The 58th International Art Exhibition, titled May You Live In Interesting Times, takes place from 11th May to 24th November 2019. The title is a phrase of English invention that has long been mistakenly cited as an ancient Chinese curse that invokes periods of uncertainty, crisis and turmoil; „interesting times“, exactly as the ones we live in today.
Preparations for our visit to the Biennale di Venezia on a cycling tour to the bar „Classe 64“ in Jesolo City
In the pavilion’s back courtyard, the artists created a vivid sculptural installation consisting of 312 red glass roses pierced by sharp steel knives. Again, with her knife-rose installation, the Austrian artist focuses on the dichotomy of the human existence and on the ambivalence of the social and cultural paradigms we are all influenced by.
Taking a walk through the park to the Arsenale to see
Yin Xiuzhen, Trojan, 2016-17 Chinese artist Yin Xiuzhen creates large works by using fabric from disused garments with which, someways, she gives life again to the people to whom those clothes once belonged and whose voices have vanished in the age of homogenization and globalization.
GRAND DUCHY OF LUXEMBOURG: Written by Water. For his contribution to the Biennale Arte 2019, Marco Godinho turns his attention to the ambivalent relationships that mankind entertains with the sea. In Written by Water, he sounds the depths of the Mediterranean Sea as both a territory of real-life adventure and tragedy and a collective imaginary space. Spectators dive into a liquid world of imagination, reflection, and contemplation that encourages them to project their own histories onto a multilayered canvas of constantly changing, seemingly inexhaustible impressions. By staging human learning and remembering as continuous processes of writing, erasing, and overwriting, Written by Water lets viewers experience history as an essentially ungraspable flux of personal and collective destinies.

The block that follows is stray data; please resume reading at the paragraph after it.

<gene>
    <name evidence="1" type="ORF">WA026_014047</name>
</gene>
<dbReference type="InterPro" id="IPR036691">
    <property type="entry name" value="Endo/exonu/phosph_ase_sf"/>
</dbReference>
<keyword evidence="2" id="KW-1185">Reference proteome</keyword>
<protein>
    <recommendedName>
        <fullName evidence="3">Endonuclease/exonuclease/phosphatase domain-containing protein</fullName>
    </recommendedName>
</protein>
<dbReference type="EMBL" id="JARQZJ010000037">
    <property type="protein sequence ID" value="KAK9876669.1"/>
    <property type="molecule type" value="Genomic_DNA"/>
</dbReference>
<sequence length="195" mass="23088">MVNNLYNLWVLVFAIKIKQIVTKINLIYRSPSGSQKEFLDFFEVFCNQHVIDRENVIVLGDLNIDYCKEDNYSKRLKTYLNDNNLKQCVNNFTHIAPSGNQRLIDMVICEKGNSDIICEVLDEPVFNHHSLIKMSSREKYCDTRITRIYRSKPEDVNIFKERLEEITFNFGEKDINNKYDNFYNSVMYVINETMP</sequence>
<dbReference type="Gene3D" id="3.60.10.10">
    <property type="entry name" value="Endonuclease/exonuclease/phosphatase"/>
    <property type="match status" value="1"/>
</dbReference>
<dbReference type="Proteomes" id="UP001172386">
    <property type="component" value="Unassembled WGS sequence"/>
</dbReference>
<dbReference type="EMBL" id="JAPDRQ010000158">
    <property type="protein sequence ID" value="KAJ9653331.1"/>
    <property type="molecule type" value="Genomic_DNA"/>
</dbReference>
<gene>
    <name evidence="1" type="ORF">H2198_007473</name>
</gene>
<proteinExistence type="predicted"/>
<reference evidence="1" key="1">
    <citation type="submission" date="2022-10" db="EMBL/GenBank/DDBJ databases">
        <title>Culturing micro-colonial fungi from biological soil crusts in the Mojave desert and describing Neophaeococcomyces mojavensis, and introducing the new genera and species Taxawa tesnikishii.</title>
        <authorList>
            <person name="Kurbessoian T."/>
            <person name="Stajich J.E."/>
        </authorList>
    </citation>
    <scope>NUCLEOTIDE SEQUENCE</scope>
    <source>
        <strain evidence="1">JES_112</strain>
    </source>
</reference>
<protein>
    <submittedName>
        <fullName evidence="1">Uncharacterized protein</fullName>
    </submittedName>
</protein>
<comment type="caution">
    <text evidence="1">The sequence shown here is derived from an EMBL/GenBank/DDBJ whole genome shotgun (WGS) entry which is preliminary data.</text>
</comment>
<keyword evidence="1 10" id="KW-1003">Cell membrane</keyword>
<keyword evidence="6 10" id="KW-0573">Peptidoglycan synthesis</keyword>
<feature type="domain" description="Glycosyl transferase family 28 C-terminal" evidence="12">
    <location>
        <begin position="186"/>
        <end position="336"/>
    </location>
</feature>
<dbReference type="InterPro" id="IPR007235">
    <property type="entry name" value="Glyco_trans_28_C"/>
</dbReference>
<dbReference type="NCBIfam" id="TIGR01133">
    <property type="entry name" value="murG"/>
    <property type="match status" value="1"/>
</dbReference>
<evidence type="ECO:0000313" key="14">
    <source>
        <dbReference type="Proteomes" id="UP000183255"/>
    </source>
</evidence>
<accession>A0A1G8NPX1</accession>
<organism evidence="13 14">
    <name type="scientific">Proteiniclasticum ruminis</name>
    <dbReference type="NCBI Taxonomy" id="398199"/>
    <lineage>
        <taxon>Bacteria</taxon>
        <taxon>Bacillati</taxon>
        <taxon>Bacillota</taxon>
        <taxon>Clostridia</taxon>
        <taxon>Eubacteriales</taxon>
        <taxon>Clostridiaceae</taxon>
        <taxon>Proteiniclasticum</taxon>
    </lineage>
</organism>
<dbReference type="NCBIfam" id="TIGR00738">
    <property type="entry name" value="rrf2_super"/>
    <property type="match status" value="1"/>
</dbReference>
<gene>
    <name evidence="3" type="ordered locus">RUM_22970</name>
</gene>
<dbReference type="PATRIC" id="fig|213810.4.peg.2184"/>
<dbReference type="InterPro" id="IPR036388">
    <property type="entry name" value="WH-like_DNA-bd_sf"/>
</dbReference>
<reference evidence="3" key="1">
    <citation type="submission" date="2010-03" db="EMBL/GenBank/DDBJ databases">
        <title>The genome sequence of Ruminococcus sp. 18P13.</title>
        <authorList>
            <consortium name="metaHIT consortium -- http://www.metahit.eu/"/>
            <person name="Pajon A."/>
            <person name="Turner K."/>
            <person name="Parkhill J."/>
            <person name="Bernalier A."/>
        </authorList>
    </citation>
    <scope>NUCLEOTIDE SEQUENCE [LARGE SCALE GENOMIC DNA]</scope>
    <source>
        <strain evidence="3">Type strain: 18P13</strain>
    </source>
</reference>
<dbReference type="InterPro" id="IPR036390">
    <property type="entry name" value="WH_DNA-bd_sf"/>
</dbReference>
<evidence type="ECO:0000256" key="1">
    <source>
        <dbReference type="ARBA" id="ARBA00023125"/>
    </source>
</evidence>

Mirror, mirror on the ground
Naavu (We Together), by GR Iranna, in the India pavilion at the 2019 Venice Biennale. Comprising hundreds of individually adorned wooden paduka sandals, it symbolises Mahatma Gandhi’s rejection of leather and the collective pursuit of progress by individuals.
Lorenzo Quinn joins giant hands to ‚build bridges‘ during venice art biennale 2019
for the occasion of 2019’s venice art biennale, lorenzo quinn unveils his latest work entitled ‘building bridges’, which is opening to the public on may 10th. known for his previous installation in 2017, which saw a pair of hands prop up the famous italian city, this new, site-specific sculpture comprises of six pairs of hands joining across the entrance of the arsenale. with each pair representing one of six universally essential values – friendship, wisdom, help, faith, hope and love – the concept behind the project aims to symbolize people overcoming their differences to build a better world together.